Unless you're in some way connected to the legal profession, I would guess you've probably missed the fact that the Law Society is no longer the regulatory body for solicitors. The current regulator is the Solicitors Regulation Authority, one of a number of bodies allowed to license lawyers in England and Wales - such as the Bar Standards Board, who have traditionally licensed Barristers. I've posted before about some of the issues that this change is bringing about - including the ability of non-solicitor companies to obtain a licence to practise.
However the Law Society does still exist. It is now a trade body, 'representing' solicitors and solicitors' firms throughout England and Wales (whether we agree with it or not!)
One of the consequences of the change is that the Law Society and the SRA do not always reach the same conclusion on specific issues. The SRA has taken a firm stance that it favours 'outcome-focussed' regulation: essentially this means that there are less prescriptive rules. Supporters argue it gives more flexibility for firms seeking to keep up with the level of service clients now expect; critics believe it is simply giving more rope for firms to hang themselves with, that the SRA basically now do not let you know the rules by which you are judged. Whatever the relative advantages and disadvantages, I think for a long time the vast majority of solicitors' firms will simply stick to the rules they're used to.
Recently the SRA have announced plans to relax one of the rules it originally kept: currently solicitors are prohibited from recommending clients to financial advisers who are tied to any particular company or groups of company (as reported here). This is in a response to a change in the rules for financial advisers, which now mean that they must all receive fees in a similar way, rather than through a variety of commission schemes. However the Law Society has recently expressed the view that solicitors should only refer clients to Independent Financial Advisers, so they can be sure that the advice they receive is not tainted by any referral fee they may receive.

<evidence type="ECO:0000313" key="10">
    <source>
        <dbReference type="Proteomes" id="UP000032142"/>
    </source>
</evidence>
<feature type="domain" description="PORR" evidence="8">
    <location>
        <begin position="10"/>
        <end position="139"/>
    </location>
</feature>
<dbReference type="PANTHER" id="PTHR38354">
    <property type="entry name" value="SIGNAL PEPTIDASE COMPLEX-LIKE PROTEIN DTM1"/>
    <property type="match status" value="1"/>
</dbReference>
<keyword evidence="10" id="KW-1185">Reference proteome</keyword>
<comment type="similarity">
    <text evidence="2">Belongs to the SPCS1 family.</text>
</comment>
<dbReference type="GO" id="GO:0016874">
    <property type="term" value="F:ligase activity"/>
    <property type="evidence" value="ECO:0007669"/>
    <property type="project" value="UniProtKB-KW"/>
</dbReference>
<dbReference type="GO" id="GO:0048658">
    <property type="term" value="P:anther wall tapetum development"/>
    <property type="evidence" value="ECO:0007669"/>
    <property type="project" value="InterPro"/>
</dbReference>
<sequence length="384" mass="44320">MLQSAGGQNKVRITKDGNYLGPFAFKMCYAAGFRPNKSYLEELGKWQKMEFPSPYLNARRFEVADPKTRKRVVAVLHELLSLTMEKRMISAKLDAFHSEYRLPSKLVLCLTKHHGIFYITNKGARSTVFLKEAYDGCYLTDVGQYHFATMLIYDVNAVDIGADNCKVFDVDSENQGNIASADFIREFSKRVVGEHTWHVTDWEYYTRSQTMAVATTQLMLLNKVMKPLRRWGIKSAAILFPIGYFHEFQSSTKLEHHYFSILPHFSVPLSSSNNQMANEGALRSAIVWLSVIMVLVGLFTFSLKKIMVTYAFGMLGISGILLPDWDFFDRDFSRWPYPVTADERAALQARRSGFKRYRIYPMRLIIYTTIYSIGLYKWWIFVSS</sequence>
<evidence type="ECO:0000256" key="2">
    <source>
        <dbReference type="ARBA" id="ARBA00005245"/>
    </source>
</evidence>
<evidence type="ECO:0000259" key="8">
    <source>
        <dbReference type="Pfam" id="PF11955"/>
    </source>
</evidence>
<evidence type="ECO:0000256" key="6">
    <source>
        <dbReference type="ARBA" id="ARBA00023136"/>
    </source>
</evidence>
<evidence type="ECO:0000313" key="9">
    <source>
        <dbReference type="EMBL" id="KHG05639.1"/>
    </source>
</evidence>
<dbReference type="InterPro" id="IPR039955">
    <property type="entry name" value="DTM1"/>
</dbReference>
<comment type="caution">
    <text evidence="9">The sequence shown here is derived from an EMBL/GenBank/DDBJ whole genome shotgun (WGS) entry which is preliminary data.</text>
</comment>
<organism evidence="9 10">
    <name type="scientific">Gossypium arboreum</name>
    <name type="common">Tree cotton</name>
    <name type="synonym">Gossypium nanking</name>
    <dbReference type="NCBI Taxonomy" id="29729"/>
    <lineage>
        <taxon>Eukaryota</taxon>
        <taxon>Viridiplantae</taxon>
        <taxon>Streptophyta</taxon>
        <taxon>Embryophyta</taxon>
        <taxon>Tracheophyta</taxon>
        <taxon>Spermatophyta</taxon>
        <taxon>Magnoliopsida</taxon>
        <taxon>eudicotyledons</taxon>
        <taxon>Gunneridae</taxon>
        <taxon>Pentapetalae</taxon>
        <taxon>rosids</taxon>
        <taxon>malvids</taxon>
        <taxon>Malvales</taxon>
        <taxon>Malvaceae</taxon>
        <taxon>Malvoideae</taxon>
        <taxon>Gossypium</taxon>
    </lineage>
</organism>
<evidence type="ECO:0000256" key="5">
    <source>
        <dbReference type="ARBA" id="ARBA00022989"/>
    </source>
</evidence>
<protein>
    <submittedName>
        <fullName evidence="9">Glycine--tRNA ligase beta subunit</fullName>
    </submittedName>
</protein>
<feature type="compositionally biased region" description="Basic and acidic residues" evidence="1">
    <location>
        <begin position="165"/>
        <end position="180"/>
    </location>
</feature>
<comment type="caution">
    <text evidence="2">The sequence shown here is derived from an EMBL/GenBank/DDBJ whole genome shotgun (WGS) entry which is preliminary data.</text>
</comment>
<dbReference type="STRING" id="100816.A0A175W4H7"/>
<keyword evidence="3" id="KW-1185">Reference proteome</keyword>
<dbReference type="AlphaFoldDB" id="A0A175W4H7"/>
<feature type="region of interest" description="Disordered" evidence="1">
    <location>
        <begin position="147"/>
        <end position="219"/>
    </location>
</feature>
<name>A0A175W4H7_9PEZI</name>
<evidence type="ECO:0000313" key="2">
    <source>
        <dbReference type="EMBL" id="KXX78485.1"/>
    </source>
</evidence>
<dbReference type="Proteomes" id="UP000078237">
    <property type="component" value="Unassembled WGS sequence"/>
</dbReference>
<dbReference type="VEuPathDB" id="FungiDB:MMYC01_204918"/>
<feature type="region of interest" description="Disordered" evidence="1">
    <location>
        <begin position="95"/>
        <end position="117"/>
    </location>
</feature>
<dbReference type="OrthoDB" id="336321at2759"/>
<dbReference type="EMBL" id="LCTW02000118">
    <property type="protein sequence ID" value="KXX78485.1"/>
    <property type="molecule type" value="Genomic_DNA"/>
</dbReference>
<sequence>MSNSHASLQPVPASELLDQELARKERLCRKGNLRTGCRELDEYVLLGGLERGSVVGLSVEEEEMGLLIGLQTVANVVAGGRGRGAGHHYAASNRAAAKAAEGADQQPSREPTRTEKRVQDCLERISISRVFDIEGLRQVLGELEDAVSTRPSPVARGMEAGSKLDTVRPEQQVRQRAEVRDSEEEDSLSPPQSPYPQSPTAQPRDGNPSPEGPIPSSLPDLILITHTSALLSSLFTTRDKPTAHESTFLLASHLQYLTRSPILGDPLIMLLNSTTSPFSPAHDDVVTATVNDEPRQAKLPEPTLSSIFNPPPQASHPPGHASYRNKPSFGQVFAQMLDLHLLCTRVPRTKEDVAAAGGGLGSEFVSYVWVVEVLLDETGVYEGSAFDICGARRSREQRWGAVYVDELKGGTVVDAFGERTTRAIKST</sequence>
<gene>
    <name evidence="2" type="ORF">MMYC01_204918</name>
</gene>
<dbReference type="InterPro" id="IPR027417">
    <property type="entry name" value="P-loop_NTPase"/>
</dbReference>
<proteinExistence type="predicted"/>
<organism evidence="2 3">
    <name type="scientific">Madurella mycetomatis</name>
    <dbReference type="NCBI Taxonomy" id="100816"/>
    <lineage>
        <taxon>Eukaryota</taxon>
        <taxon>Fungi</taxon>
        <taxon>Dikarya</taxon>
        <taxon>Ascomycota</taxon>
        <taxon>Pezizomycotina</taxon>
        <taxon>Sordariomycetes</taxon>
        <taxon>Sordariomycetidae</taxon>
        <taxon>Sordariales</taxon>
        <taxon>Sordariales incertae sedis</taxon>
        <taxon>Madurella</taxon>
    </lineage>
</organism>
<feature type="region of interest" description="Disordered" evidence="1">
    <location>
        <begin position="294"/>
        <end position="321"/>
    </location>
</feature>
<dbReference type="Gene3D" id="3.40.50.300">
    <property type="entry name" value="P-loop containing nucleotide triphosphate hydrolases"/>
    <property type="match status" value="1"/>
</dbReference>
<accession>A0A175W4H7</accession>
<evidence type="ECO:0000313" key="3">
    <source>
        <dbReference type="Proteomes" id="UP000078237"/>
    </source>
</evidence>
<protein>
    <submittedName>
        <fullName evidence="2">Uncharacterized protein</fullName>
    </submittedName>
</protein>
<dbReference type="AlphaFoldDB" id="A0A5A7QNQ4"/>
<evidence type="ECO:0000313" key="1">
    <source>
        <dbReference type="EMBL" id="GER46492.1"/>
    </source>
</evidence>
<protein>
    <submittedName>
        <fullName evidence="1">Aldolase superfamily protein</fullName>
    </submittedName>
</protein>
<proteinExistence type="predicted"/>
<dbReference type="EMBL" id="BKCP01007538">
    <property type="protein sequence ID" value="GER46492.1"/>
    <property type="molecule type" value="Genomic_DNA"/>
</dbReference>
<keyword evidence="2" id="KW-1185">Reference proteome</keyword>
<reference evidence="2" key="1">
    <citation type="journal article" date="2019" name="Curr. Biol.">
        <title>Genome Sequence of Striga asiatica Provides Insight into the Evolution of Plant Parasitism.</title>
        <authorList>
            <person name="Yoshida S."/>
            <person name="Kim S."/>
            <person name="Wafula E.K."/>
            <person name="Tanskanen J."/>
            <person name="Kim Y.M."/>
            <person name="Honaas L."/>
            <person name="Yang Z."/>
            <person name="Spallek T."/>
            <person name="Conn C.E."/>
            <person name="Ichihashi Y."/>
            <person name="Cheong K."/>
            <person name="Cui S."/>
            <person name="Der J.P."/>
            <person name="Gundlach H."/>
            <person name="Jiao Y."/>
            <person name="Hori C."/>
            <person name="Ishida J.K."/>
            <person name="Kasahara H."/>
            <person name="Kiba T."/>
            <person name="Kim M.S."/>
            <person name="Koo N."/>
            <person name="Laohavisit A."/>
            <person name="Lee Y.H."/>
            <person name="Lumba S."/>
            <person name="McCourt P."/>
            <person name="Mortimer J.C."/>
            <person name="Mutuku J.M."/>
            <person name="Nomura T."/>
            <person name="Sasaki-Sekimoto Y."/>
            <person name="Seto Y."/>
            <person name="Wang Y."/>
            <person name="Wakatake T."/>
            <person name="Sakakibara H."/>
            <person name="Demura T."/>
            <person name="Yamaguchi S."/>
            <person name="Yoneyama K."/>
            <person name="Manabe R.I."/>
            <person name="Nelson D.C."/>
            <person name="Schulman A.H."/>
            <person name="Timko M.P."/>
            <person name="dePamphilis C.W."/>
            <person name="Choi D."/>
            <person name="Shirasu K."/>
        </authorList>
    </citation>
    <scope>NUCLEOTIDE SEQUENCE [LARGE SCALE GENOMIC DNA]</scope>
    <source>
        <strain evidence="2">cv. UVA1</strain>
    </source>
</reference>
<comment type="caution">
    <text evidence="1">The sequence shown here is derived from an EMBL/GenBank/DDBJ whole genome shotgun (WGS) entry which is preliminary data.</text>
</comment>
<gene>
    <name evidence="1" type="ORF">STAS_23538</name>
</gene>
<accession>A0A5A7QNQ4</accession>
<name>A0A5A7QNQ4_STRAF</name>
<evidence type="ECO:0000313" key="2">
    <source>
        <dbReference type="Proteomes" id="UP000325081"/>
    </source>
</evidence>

I think this situation again raises the question of whether any solicitors would actually want to refer clients to tied advisers? I doubt I'd ever be able to get a hold of accurate figures for this, but it does add a further question clients have to raise: is anyone paying you to send them my business?
This question is very relevant to executors and administrators of estates. Many estates include large sums of money, shares and/or trusts. Part of the process of administering the estate is to try to protect the value of any cash or investments and, in the case of trusts, invest them wisely to achieve a reasonable income.
The reason why people seek the advice of financial advisers is that the investment product market is particularly complex, with various companies trying to sell a bewildering array of investments. The wide variety of assets you can invest in - from houses to shares to bonds and financial instruments - simply cannot be properly assessed by the lay person. It is certainly not an area that a solicitor could offer advice on.
It is too early to say whether there is going to be a change in this area of practice but I think it is really important for any lawyer to have to be up front about when their advice is being influenced by other arrangements.